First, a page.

The Directors: The Films Of David Fincher Part 3
Finally. Part 3 of our 3 part look at the movies of David Fincher.
With season two of David Fincher’s Mindhunter right around the corner it’s time we got back to our review of David Fincher’s filmography. Please enjoy Part III of our director series on David Fincher.
THE GIRL WITH THE DRAGON TATTOO
Fincher’s Girl with the Dragon Tattoo was received with some criticism from fans of Niels Arden Oplev’s original Swedish version. As often in the case of a foreign movie remade by Hollywood critics complained there was no reason for a remake and Hollywood could never do justice to the original movie. Even the director of the Swedish version got in on the complaints. Fincher’s adaptation of the novel proved all the critics wrong.
Across the board the acting in Dragon Tattoo is top notch. Fincher always manages to get performances from actors other directors may not be able to get. The only criticism of the movie is how Mikael (Daniel Craig) and Lisbeth (Rooney Mara) discover the true identity of the killer. In the Swedish version photos of Martin Vanger wearing the same sweater are used to link him to the murders. In Fincher’s version the photos have remained but Vanger (Stellan Skarsgard) is now wearing a prep school jacket.
Whether it was a sweater or a jacket the discovery of the killer’s identity is a cheat. Ninety percent of the movie was well plotted with a real murder mystery at the center of the story. It’s all blown with the final scenes of Vanger torturing Mikael and Salander killing Vanger in a car-motorcycle chase. It’s a typical ending for a movie that was otherwise not typical. As with Gone Girl Fincher was working from the source novel. Can the director be blamed for how bad the novel was written?
David Fincher has made a few books into movies. Some have failed like Gone Girl and others have been near hits like Girl With the Dragon Tattoo. When the source material is from author Chuck Palahniuk the results are spectacular.
Palahniuk is not your typical author. His prose can be jaunting and sometimes scattered. He challenges his readers to read between the lines and fill in the gaps left intentionally for readers to find. He’s not a safe author like Gillian Flynn or Stieg Larrson. A writer like Palahniuk deserved a director like Fincher to bring the madness of Fight Club to the big screen.
Fight Club was in danger of becoming a parody of itself. A box office bomb upon release it became a hit on DVD. There was a time when everyone was telling people the first rule of Fight Club or saying ” I am Jack’s (add your own thing here).” Now twenty years later away and a million miles away from the initial hoopla Fight Club can take its place as one of Fincher’s best movies.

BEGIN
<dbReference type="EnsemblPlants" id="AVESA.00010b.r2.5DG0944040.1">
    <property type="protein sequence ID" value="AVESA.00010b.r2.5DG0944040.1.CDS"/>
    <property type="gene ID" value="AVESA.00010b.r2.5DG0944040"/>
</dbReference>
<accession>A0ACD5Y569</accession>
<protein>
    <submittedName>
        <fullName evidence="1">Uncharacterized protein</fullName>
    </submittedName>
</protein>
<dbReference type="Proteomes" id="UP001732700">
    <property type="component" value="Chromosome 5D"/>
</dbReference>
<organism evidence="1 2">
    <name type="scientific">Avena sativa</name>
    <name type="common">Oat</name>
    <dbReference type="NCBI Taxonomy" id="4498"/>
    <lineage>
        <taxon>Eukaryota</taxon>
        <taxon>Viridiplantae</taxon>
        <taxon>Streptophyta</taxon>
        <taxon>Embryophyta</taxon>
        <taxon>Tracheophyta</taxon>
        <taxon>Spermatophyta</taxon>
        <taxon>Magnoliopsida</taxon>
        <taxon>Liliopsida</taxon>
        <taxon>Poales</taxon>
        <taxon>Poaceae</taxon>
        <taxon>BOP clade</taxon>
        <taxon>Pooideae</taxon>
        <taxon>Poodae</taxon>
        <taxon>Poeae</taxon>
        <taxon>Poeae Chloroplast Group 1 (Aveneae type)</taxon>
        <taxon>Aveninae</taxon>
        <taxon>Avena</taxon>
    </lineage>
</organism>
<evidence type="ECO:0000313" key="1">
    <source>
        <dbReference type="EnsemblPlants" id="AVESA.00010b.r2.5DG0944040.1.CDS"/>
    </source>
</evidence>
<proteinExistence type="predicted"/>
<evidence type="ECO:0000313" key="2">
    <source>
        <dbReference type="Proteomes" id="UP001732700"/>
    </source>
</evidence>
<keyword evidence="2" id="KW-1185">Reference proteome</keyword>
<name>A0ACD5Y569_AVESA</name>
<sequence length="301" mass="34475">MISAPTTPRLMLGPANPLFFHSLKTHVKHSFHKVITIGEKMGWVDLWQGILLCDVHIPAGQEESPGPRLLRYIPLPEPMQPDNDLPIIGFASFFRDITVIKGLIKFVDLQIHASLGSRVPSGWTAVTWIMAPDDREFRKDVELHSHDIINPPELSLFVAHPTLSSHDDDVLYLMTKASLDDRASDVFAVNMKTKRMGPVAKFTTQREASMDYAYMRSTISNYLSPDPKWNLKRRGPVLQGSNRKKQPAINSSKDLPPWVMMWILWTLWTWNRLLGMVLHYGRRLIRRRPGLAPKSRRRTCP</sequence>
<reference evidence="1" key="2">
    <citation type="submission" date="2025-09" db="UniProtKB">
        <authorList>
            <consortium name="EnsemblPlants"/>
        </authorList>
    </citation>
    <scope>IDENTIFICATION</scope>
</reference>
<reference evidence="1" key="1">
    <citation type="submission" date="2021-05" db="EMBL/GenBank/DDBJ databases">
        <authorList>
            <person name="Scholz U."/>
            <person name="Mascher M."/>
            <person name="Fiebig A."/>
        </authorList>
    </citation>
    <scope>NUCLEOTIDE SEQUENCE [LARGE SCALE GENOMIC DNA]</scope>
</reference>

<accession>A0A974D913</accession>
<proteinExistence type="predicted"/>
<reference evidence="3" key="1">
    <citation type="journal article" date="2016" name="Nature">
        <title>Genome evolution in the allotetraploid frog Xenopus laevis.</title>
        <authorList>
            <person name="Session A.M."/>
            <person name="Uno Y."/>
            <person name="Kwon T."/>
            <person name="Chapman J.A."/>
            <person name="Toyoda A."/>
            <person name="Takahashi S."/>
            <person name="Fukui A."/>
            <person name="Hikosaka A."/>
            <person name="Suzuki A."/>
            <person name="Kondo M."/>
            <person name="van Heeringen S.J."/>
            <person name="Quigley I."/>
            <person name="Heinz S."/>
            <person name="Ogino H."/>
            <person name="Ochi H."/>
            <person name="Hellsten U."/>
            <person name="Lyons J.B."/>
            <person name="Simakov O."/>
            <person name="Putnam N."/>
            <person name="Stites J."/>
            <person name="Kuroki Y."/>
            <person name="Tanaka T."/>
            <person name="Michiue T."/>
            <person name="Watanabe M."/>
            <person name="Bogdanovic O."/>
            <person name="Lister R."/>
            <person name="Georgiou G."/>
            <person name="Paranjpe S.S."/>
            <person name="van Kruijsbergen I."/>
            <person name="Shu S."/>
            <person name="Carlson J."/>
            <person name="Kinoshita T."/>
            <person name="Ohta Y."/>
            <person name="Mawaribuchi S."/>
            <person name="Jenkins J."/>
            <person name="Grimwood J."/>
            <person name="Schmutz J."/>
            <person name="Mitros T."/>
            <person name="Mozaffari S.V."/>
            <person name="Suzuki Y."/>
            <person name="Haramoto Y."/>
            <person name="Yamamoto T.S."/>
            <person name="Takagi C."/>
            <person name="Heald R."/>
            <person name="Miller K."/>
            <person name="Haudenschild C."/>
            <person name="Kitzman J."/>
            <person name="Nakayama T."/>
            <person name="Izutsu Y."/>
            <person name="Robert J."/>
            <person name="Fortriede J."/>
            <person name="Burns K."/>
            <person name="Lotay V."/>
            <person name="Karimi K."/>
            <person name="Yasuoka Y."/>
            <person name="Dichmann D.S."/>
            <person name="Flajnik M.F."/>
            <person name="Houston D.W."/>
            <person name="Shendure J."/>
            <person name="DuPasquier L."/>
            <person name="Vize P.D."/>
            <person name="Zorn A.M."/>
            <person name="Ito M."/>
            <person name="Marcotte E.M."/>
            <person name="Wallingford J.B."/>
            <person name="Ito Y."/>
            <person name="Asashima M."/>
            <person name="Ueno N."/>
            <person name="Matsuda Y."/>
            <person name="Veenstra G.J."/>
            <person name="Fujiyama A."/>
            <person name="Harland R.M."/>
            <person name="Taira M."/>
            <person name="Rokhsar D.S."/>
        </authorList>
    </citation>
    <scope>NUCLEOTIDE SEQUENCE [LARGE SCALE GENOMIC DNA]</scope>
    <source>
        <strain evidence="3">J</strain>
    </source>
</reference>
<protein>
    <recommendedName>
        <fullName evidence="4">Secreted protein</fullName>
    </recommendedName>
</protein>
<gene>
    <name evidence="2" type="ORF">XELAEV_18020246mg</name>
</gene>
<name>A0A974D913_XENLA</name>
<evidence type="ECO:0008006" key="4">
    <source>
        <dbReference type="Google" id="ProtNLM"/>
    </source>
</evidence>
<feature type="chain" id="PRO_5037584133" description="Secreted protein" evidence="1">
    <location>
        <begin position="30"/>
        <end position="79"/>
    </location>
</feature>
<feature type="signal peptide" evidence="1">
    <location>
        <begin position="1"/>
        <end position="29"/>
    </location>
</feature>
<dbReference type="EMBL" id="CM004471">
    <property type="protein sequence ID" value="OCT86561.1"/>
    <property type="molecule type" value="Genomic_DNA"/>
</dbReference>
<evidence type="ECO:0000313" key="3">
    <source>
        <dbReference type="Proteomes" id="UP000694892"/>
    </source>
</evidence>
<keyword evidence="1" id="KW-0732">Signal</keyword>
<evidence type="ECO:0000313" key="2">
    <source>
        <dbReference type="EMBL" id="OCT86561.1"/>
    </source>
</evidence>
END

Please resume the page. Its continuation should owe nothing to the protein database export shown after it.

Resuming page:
Two detectives, complete opposites of each other, are partnered together to catch a serial killer terrorizing a city. It sounds like a lot of movies that have come out since Seven‘s 1995 original release. Except in the hands of David Fincher the stereotypical buddy cop movie is turned on its head and the result is a classic, neo-noir crime thriller countless of movies have tried to mimic.
Seven is as dark a movie as they come. Set not only in a city with no name, but a city where the sun never shines and it’s constantly raining. The city’s constant bad weather mirrors the dark deeds going on in the movie. The darker the deed the harder it rains. The detectives are caught in a down pour during the discovery and investigation of the Gluttony victim. In calmer scenes, like dinner at the Mills’s apartment, a mere drizzle coats the windows. Interestingly enough the rain starts to lift as the movie draws to a close. By the time Mills and Somerset reach the outside of the city with John Doe it’s practically a beautiful summer day. Perhaps a new day has dawned in the city.
Some people may disagree with the opinion that Zodiac is Fincher’s best movie to date. It doesn’t have the fable like feel Benjamin Button has nor the run time. It’s not an edge of your seat action movie like Panic Room. Unlike movies like Dragon Tattoo and a host of other who dunnit movies there’s no cheap “ah-ha” moment. Neither David Toschi (Mark Ruffalo) or William Armstrong (Anthony Edwards) stumble across a clue they missed earlier in the movie that ultimately solves the case.
Zodiac has no clean ending. There is no happy ending before the credits roll. We are only told the killings stopped after Arthur Leigh Allen, played by the great character actor John Carroll Lynch (Fargo, The Founder) died. It’s not the ending fans of this type of movie have come to expect. The movie is not wrapped up with a bow on the top. As an audience we have been trained to want to see the killer or killers caught and punished.
No one except for the people sucked into the Zodiac investigation is punished. Punish may be too strong of a word. However, no one escapes unscathed. Even Robert Graysmith (Jake Gyllenhaal) whose book the movie is based on is affected by the investigation.
At times Zodiac feels like a documentary. It’s logical in its progression from the first memorable scene to the end credits. Logical, but not boring. There are enough twists and turns to keep the audience engaged. It’s the same documentary feel coursing through Mindhunter. In fact, Zodiac can be seen as a spiritual predecessor to Mindhunter.